Automating Admissions

The look of classrooms is changing thanks to automation.

With a manufacturing skills shortage upon us, companies are consciously working on ways to diversify the workforce. But it starts way before the human resources department. Some schools—from elementary to college level—are working on programs that make science, technology, engineering and math (STEM) attractive to girls. And now one school is finding that an automated admissions system may be the real key to fixing the STEM gender gap.

Holberton School of Software Engineering in San Francisco is using a program that is resulting in a 40% female student enrollment in one software engineering program.

Holberton is a project-based alternative to college for the next-generation of software engineers. There are no formal teachers, no lectures. The school teaches students how to learn instead of teaching tools. Students need to find information online and learn the theory by themselves, to then apply it to a project they need to build for a specific timeline.

According to an article in GoodCall, the process to apply to Holberton School is almost completely automated, and the school does not give admissions preference based on programming experience, nationality, ethnicity, social class or gender. Nevertheless, the school is enrolling many female software engineers without giving preference to anyone.

In a Q&A interview with Joseph Eckert of the Holberton School, GoodCall got more insight into how automated open admissions work and why this system is proving effective at enrolling more women into software engineering programs.

Some excerpts from the interview:

“We found automated admissions remove unconscious bias, even positive bias,” said Eckert. “ “Unconsciously, everyone tends to select people like themselves. This is not something that is easy to control because you do not think about it. However, it is a serious issue, especially in Silicon Valley, where only 12% of software engineers are women.”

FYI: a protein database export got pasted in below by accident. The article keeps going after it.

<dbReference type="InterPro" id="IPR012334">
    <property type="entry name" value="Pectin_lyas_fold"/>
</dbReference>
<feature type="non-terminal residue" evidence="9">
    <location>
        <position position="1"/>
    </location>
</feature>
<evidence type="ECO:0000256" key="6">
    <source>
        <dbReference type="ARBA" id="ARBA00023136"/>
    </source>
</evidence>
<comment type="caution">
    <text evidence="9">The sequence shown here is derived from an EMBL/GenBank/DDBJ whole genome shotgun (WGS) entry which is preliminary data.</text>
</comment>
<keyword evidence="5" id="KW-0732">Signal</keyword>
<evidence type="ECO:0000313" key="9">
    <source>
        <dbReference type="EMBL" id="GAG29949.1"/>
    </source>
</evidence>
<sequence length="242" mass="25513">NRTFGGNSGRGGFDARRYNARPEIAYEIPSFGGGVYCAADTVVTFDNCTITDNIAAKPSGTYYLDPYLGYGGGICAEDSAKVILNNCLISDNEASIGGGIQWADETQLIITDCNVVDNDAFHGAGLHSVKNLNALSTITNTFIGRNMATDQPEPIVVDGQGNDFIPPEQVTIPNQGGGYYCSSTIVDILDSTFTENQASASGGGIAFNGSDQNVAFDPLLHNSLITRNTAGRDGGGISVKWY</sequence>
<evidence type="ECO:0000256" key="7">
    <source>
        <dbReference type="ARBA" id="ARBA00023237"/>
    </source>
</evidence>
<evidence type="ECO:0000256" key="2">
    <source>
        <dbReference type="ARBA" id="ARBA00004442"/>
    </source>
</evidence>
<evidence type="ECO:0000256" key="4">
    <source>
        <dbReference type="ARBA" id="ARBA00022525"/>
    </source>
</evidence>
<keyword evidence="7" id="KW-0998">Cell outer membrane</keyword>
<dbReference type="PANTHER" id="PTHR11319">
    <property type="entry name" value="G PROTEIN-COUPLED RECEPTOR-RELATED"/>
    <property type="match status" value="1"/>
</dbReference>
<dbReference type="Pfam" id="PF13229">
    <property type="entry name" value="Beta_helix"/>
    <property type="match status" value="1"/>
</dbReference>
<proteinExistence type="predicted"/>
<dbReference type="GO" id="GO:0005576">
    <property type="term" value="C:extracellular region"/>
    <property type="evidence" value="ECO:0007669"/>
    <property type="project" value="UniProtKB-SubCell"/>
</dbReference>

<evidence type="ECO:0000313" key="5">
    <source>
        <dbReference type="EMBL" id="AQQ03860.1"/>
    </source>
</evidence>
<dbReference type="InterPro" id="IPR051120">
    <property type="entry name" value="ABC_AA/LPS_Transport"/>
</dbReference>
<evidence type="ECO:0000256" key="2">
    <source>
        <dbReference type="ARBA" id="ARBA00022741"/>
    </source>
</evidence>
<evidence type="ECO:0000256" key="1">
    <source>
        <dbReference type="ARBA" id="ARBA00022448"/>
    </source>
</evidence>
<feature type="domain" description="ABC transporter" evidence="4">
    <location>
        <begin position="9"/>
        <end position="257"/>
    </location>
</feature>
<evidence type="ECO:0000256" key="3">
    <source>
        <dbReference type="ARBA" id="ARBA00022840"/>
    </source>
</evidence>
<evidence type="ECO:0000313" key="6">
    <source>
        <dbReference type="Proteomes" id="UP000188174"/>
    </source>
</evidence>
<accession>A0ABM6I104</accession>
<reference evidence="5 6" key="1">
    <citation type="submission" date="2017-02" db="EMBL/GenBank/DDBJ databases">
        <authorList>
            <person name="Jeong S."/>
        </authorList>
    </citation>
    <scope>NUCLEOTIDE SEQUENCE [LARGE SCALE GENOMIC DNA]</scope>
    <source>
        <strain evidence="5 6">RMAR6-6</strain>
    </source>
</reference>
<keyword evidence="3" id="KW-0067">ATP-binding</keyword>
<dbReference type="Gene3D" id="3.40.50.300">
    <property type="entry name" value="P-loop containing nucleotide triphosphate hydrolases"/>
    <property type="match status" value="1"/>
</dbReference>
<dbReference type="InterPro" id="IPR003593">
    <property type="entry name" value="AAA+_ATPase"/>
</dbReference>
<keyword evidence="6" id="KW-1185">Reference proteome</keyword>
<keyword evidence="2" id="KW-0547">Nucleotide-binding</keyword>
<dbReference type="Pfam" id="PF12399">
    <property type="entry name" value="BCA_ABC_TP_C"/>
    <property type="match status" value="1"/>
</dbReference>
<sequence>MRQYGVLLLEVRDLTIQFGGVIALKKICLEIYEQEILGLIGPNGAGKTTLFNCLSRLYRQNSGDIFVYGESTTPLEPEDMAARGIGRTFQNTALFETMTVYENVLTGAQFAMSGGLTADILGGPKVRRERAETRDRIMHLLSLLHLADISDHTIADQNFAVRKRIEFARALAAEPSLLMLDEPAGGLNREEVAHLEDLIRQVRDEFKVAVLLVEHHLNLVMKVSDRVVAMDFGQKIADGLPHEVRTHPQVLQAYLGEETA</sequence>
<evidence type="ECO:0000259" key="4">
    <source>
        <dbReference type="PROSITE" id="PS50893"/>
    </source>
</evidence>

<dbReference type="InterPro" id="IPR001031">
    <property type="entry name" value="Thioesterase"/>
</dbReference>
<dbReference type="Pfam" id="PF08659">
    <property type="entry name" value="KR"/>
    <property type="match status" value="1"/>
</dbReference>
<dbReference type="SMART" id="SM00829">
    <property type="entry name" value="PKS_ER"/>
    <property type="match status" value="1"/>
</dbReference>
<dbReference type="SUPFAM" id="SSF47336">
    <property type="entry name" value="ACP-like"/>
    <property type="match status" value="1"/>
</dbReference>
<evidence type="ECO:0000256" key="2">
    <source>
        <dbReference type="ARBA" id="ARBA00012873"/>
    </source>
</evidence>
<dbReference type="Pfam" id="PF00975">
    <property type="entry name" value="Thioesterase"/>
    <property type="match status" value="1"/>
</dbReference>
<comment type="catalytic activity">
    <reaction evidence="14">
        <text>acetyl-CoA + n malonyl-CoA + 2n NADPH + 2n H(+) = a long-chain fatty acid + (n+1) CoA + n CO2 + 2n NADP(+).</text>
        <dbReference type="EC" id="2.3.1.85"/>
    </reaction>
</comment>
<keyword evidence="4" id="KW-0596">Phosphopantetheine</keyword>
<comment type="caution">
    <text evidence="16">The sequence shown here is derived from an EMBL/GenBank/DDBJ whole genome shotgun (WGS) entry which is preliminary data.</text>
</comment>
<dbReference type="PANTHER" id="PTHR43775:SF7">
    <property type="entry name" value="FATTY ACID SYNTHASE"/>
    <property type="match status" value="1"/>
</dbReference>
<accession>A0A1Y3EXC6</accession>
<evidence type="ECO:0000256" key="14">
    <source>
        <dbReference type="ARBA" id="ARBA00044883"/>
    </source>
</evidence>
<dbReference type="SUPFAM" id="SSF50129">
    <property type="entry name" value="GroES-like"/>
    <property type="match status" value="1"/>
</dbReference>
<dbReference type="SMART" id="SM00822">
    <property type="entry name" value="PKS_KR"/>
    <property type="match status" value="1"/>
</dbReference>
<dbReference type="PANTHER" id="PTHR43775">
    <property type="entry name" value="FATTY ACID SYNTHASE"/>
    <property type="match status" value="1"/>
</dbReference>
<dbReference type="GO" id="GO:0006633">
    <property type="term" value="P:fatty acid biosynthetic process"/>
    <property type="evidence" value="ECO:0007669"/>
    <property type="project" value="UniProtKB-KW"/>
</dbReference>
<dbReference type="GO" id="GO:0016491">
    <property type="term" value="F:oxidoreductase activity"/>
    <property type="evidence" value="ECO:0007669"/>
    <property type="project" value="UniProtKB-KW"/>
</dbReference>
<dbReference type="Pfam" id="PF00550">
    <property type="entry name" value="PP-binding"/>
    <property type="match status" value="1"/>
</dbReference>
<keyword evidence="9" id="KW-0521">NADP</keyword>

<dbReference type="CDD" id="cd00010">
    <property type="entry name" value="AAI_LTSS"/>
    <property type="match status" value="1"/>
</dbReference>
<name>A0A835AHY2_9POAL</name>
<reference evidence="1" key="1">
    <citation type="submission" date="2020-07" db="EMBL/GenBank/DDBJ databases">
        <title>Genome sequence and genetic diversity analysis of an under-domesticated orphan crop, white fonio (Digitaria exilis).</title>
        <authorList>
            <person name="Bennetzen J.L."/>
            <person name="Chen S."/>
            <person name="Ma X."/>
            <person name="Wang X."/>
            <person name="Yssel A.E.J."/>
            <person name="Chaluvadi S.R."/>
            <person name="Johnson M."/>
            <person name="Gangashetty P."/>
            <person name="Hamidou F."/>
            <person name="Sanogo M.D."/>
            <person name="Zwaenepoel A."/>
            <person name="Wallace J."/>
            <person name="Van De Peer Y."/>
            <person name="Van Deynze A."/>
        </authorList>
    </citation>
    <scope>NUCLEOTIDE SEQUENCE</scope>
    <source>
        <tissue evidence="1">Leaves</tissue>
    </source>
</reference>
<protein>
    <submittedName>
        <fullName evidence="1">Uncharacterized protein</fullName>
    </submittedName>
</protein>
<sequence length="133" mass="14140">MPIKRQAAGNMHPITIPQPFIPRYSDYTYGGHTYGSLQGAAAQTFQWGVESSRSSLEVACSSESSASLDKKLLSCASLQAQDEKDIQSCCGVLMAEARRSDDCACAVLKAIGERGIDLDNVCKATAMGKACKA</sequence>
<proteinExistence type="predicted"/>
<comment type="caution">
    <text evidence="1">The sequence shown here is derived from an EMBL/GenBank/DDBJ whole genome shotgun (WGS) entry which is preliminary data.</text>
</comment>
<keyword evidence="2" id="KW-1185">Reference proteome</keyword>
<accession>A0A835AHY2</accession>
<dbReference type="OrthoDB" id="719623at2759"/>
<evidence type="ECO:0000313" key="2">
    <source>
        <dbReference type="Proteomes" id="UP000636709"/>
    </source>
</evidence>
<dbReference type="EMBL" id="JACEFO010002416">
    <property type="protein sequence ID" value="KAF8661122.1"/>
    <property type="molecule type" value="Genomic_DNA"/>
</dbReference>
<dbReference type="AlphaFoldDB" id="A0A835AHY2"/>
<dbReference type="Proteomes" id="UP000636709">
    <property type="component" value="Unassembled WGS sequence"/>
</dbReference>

It also avoids a system that could potentially backfire.

“By choosing to do positive discrimination based on gender, you also have a higher risk of selecting women who might not be meant to be software engineers – just because you want more diversity. It might seem OK in the short term, but this is really bad in the long term because some of those women won’t succeed, which may send a harmful message to the industry that women are not as good as men.”

The article goes on to say that diversity in technology, in general, is a cultural issue. As a consequence, it is going to take time to fix. But there are some important things that schools and companies can do to solve the problem, including:

  • Reaching out to more women at the beginning of the funnel. Most of girls /women do not even think about computer science being an option. Nobody told them they could do this, and they could succeed.
  • Making sure to have an environment where women feel good. Studies prove that having a school or a computer science lab full of video games and Star Trek posters does not help. At Holberton School, the school’s interior design is gender-neutral and stereotypes are actively fought.
  • Having women as role models also helps. Holberton has female mentors and the name of the school itself is in honor of Betty Holberton, who was one of the first software engineers in the world!
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